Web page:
Foreign students integrate into US grad schools with moderate ease


The college experience is always one that is ripe with lessons learned and networks broadened. Increasingly studying abroad is becoming a popular choice for foreign students looking for adventure, socialisation, and experience. Currently, the US is the leading abroad study destination, as foreign students can experience all kinds of things in America’s expansive country. Year after year, foreign students enrol in American grad schools, bright eyed and hopeful for what the experience has to offer them. Typical initial barriers aside, most foreign students report feeling able to adapt and integrate into life quite well as a student at an American college or university. Foreign students make the most of both aspects of the American college experience: the social aspect and the academic aspect. Not only are they eager to make friends, but they are incredibly hard workers who strive to get their grades to reach new heights, propelling their academic performance ever-higher in the pursuit of all that is grand.

Foreign students travel across oceans and borders, leaving the comfort zone of their home lives and families for the great unknown, for bigger opportunities, and for a chance at widening their network – something that is often found to be incredibly useful for new graduates. It may come as a surprise to some, but the majority of foreign students insist that their transition to life as a student in an American college or university is virtually painless, save for the standard bouts of homesickness and settling in barriers. Once the dust settles, the ease of the whole experience takes over and foreign students feel like they are simply students – no different from the students around them that grew up around the campus. It is a welcome development, as graduate schools have come under fire in past years for encouraging or simply not doing enough to discourage an open divide between local students and foreign students.


While some international students take on additional language courses outside of their time on campus (like enrolling in an English classes online, for example) there are others that opt to spend their spare time studying or socialising with the other students in their courses. American schools are renowned for their partying ways (particularly the frat houses), and foreign students are warmly welcomed into the fold, encouraged to party, socialise, and hang out with everyone. In such an inclusive environment, it is no surprise that foreign students feel so undeniably warm and welcome by their American counterparts and other foreign students that are chasing the same high as they are. Forming study groups and the like allows foreign students the ability to practice openly engaging in the English language with their study buddies, or otherwise helping students to learn some of their own language.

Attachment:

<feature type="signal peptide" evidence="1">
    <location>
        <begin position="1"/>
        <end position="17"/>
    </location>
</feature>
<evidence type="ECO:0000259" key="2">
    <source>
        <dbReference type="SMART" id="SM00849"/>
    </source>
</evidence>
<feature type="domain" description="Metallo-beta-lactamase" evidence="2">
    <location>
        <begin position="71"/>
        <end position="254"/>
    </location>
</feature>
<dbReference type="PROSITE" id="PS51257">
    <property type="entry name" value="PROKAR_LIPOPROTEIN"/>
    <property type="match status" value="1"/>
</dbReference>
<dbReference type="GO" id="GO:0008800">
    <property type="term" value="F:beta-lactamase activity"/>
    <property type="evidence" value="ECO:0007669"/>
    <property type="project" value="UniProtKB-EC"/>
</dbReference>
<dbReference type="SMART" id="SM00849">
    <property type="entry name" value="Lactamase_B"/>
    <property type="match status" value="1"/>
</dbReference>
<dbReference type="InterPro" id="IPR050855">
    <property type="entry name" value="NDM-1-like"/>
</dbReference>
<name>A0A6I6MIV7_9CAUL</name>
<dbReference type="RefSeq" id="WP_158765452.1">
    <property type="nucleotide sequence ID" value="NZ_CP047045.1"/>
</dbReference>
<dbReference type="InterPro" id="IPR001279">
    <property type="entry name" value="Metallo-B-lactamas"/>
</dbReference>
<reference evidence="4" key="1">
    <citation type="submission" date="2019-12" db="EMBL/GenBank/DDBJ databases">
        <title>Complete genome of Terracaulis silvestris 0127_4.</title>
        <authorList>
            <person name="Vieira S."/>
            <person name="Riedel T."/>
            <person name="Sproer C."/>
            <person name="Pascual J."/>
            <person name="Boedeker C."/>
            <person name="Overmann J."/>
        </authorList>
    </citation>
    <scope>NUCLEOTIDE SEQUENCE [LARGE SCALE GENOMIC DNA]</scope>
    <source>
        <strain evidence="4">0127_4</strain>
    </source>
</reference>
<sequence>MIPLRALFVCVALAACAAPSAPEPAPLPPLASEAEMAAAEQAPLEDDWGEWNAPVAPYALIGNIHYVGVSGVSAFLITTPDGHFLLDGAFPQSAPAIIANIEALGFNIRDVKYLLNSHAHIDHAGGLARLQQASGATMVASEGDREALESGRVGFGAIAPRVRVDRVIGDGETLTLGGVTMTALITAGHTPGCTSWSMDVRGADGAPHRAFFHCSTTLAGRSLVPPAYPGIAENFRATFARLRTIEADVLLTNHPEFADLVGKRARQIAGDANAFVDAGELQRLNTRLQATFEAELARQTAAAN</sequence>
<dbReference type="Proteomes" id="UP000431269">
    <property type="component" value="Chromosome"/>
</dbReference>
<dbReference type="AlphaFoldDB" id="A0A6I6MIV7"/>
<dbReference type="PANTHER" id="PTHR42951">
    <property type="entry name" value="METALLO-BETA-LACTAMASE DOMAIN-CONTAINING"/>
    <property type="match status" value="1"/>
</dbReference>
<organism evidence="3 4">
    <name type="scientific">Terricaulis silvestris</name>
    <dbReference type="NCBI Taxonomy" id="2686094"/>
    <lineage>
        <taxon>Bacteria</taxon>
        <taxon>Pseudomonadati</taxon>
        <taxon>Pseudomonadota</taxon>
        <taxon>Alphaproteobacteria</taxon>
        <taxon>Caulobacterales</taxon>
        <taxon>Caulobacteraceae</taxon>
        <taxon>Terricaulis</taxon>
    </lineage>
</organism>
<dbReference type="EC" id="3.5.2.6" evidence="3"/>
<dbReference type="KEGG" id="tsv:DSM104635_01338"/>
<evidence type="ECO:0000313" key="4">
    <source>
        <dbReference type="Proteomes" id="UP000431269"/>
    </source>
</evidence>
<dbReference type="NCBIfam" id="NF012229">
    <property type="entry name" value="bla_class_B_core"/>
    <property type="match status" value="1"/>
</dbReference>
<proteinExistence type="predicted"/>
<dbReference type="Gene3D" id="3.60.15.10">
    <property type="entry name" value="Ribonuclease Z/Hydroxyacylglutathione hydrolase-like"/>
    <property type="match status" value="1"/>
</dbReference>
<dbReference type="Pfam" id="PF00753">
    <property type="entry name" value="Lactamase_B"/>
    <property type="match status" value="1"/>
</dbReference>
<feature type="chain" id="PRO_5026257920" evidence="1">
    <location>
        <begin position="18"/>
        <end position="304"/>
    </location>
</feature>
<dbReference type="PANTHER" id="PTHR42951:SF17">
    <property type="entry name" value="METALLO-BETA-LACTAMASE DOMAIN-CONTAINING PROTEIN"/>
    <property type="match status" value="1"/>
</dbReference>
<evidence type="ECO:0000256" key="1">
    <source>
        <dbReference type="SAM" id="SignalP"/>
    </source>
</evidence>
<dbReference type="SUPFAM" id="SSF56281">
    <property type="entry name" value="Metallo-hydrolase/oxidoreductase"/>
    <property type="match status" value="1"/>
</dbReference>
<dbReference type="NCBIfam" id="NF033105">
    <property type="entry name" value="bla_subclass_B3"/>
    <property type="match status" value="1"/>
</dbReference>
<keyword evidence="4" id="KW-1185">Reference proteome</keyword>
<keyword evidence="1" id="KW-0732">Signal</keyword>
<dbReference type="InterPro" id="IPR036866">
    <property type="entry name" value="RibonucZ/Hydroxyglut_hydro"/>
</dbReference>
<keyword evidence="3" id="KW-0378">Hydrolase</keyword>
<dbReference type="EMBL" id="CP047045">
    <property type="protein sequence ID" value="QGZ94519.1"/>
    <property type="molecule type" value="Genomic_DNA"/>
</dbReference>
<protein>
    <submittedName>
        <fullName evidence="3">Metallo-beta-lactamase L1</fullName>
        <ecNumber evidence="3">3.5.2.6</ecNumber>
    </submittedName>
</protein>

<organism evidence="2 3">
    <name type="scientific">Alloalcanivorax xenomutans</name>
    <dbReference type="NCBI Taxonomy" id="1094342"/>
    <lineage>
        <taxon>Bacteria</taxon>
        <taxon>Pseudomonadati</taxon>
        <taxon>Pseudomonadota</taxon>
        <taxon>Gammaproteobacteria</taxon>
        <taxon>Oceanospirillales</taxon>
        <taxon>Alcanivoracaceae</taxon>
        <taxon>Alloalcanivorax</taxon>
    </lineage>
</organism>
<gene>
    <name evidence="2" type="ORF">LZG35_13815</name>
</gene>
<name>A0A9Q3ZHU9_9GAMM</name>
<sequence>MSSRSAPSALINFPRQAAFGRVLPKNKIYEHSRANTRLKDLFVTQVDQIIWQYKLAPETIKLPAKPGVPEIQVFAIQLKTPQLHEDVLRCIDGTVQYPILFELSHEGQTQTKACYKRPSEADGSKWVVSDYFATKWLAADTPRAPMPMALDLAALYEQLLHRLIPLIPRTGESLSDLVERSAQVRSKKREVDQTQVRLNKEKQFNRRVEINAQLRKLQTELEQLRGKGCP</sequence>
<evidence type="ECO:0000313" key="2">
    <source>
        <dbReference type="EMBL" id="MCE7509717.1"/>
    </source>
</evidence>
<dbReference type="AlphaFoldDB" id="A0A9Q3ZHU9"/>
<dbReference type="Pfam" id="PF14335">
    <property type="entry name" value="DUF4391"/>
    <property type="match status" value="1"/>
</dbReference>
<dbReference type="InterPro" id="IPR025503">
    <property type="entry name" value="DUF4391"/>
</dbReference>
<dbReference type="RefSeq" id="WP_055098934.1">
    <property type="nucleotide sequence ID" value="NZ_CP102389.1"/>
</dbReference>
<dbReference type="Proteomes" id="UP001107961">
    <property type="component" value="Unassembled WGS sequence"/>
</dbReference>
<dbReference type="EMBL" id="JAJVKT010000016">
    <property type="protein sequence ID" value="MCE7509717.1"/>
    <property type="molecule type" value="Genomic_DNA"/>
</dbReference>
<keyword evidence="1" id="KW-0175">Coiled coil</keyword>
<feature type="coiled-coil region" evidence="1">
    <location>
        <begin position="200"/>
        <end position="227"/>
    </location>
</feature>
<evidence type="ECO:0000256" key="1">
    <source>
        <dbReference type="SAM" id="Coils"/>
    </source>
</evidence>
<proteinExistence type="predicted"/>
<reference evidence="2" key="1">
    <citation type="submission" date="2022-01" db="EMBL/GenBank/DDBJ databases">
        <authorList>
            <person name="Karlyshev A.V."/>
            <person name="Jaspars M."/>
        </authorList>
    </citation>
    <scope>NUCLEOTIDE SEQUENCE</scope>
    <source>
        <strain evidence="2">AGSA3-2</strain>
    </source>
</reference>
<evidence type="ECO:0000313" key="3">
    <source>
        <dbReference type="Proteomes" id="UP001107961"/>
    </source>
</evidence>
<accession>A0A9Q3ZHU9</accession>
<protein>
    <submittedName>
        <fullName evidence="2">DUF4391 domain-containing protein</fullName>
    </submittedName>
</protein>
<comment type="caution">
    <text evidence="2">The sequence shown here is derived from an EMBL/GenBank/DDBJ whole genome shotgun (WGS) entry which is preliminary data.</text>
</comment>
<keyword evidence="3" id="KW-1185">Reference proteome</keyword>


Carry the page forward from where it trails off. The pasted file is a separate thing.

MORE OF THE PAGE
Colleges and universities must make sure that the experience of foreign students’ meets (and preferably exceeds) expectations. Studying in the US is a dream for many international students, as students flock to America in search of greater career and life opportunities, as well as higher education choices of the utmost quality. The value of expanding one’s professional network while studying in the US alone is unbelievable, and is cited as being the driving factor in many foreign student’s decision to apply for studying abroad positions. The all-inclusive nature of American grad schools appears to play a significant part in foreign students’ appreciation for the system as well, as many of them state that the school and those within its walls never made them feel anything but welcome and included, with some students even going so far as to help them learn the ins and outs of campus.

Foreign students are increasingly showing up in enrolment lists throughout the US (and the rest of the world). As the urge to travel and experience more continues to grow for many, it also becomes the driving force that keeps foreign students focused and determined. Having had to apply to be allowed into the university or college is always nerve-racking, but foreign students take it to a whole other level, making sure they understand the absolute ins and outs of the system, while becoming more and more excited to join their fellow students. There is no reason that foreign students should not be able to easily integrate into American colleges and universities, and thankfully most of the grad schools are going out of their way to prove that to them and foster the healthy relationship between both parties even more so.

Contrary to popular belief, there truly is not that big a divide between local students and foreign students on American college and university campuses. In fact, the divide is virtually non-existent, save for a few small expected barriers. Foreign students consistently report feeling as though they can integrate into American grad school environments with relative ease, citing the friendly nature of their newfound friends and the assistance from schools and other students alike as main reasons for the smooth transition into life as a student at a US grad school. It seems, for the most part, as though foreign students can have the best of both worlds when they choose to study abroad somewhere like the US.

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